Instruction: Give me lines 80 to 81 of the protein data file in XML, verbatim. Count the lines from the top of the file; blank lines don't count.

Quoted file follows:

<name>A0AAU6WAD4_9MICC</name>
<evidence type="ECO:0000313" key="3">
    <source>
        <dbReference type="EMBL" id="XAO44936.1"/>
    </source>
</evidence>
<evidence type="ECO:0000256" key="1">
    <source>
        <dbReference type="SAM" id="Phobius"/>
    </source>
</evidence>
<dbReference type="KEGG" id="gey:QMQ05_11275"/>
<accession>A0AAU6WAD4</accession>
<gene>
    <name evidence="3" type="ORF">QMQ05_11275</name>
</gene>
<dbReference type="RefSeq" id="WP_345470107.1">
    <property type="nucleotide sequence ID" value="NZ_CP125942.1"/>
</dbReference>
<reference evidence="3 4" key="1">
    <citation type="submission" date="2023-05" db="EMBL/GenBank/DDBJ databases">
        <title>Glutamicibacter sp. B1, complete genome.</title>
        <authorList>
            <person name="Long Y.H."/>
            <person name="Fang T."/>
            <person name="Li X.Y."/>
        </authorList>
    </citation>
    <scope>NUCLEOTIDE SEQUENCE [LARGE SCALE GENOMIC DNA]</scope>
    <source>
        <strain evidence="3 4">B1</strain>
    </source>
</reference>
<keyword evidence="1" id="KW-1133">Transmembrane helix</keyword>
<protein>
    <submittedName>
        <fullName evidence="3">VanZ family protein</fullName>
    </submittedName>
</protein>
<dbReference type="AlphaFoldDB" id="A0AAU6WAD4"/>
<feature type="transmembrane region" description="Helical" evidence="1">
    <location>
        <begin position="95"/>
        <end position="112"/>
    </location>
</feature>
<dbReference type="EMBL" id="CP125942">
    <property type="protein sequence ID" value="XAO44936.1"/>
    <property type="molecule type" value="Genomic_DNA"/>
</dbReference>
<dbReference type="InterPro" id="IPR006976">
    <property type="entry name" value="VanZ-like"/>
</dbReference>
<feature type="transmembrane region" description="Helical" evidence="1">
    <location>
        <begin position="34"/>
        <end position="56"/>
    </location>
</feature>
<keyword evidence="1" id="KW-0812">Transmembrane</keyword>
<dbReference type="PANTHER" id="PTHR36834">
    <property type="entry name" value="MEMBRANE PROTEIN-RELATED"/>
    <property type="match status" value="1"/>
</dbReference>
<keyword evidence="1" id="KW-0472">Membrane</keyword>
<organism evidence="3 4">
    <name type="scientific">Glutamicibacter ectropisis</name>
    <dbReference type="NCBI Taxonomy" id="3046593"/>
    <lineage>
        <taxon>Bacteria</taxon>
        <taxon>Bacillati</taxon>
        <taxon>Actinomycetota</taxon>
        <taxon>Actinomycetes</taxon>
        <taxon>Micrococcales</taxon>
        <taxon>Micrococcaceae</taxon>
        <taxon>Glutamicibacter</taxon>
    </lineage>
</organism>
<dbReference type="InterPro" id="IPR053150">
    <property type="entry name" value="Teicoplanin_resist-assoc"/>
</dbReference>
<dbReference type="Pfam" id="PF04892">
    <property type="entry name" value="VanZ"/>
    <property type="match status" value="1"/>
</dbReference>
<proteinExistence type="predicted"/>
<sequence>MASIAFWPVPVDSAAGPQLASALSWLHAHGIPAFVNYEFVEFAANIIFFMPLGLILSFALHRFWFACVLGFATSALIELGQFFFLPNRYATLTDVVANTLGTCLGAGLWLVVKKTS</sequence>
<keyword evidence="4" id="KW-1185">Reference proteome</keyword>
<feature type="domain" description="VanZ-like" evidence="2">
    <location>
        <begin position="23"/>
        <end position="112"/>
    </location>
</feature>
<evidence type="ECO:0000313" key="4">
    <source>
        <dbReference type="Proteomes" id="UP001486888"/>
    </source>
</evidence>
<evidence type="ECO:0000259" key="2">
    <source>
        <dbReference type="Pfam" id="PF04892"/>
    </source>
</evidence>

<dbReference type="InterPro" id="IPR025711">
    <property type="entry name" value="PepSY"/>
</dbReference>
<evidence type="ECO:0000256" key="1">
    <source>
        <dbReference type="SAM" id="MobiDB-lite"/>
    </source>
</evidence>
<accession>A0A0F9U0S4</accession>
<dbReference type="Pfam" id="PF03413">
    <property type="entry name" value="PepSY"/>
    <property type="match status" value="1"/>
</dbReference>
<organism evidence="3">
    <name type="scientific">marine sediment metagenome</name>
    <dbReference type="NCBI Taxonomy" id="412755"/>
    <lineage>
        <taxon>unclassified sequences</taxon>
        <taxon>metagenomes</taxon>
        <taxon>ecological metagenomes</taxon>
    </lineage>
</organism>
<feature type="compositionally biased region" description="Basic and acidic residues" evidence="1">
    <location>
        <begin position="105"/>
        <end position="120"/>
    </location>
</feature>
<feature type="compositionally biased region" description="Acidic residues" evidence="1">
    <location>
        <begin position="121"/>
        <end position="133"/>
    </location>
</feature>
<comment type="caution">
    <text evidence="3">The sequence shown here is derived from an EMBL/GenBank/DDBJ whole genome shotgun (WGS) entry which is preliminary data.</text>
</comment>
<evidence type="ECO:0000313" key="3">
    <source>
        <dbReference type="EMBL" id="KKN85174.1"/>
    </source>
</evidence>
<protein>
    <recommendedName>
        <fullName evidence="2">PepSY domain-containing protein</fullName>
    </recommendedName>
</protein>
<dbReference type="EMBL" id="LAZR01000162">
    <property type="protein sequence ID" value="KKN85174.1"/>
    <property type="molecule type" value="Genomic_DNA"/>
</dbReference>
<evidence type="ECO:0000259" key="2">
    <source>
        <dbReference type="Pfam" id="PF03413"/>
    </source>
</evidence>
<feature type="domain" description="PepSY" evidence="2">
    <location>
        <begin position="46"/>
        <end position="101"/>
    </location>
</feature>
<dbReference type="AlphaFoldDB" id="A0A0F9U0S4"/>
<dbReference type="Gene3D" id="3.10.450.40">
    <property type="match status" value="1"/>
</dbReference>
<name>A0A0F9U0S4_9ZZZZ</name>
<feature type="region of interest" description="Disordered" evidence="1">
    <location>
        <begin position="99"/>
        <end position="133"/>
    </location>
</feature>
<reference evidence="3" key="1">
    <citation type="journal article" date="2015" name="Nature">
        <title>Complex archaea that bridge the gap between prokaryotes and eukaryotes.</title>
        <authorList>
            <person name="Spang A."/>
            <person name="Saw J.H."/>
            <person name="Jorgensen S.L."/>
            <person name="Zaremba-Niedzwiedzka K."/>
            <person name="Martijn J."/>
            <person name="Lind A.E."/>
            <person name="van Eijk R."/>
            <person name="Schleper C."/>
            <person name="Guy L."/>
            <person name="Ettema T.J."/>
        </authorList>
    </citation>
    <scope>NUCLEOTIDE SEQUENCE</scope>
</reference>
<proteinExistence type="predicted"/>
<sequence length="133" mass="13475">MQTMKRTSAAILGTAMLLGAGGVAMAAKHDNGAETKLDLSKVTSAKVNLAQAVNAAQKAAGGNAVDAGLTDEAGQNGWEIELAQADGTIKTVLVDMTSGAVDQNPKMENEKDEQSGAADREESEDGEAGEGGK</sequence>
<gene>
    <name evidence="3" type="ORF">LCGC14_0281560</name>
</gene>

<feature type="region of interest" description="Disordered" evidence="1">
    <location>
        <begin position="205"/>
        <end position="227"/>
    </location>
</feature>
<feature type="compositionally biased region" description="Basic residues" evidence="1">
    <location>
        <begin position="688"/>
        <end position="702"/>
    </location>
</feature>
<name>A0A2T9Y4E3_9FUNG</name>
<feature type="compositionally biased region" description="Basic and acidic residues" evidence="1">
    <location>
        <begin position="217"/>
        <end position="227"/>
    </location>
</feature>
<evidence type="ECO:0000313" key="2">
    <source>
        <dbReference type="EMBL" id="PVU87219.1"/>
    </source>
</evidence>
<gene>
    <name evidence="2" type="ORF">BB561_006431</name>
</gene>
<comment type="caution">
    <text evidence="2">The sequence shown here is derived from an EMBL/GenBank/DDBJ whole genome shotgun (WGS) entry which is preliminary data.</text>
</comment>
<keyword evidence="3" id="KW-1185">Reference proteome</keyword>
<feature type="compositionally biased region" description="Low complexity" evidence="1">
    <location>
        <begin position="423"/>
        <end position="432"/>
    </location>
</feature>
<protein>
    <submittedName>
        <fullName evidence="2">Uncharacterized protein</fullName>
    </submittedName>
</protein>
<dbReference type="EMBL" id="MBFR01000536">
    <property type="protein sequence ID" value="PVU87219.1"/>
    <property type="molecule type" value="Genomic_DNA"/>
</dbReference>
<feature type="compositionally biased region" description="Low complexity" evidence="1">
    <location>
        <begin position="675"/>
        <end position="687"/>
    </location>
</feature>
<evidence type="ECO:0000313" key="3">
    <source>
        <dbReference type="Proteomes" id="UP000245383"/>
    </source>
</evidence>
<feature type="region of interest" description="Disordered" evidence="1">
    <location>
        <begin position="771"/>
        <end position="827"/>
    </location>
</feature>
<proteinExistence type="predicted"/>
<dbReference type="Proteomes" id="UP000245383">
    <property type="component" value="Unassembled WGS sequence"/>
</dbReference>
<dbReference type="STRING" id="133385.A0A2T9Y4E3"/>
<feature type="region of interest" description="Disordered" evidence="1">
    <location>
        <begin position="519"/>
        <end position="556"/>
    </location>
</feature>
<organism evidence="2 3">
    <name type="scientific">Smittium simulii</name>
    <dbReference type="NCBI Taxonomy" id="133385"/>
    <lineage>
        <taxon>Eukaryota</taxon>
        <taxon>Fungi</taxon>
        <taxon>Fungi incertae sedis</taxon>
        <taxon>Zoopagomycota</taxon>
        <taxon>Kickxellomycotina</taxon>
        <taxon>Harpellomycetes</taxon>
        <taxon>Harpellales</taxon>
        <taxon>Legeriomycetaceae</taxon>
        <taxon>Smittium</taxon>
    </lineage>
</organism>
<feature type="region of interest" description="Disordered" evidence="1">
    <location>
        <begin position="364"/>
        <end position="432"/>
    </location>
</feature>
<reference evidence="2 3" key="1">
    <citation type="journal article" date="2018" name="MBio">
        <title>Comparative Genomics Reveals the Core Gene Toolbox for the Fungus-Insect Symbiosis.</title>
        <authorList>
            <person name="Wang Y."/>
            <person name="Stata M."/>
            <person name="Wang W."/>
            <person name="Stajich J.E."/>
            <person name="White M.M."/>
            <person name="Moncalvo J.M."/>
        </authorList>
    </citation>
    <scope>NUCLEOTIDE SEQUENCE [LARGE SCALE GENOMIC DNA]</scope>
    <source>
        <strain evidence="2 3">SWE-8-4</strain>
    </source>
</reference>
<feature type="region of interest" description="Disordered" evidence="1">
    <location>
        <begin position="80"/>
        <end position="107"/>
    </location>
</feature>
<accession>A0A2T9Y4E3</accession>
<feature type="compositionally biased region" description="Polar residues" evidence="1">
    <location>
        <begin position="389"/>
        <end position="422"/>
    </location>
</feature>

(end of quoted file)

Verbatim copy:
    <property type="entry name" value="Teicoplanin_resist-assoc"/>
</dbReference>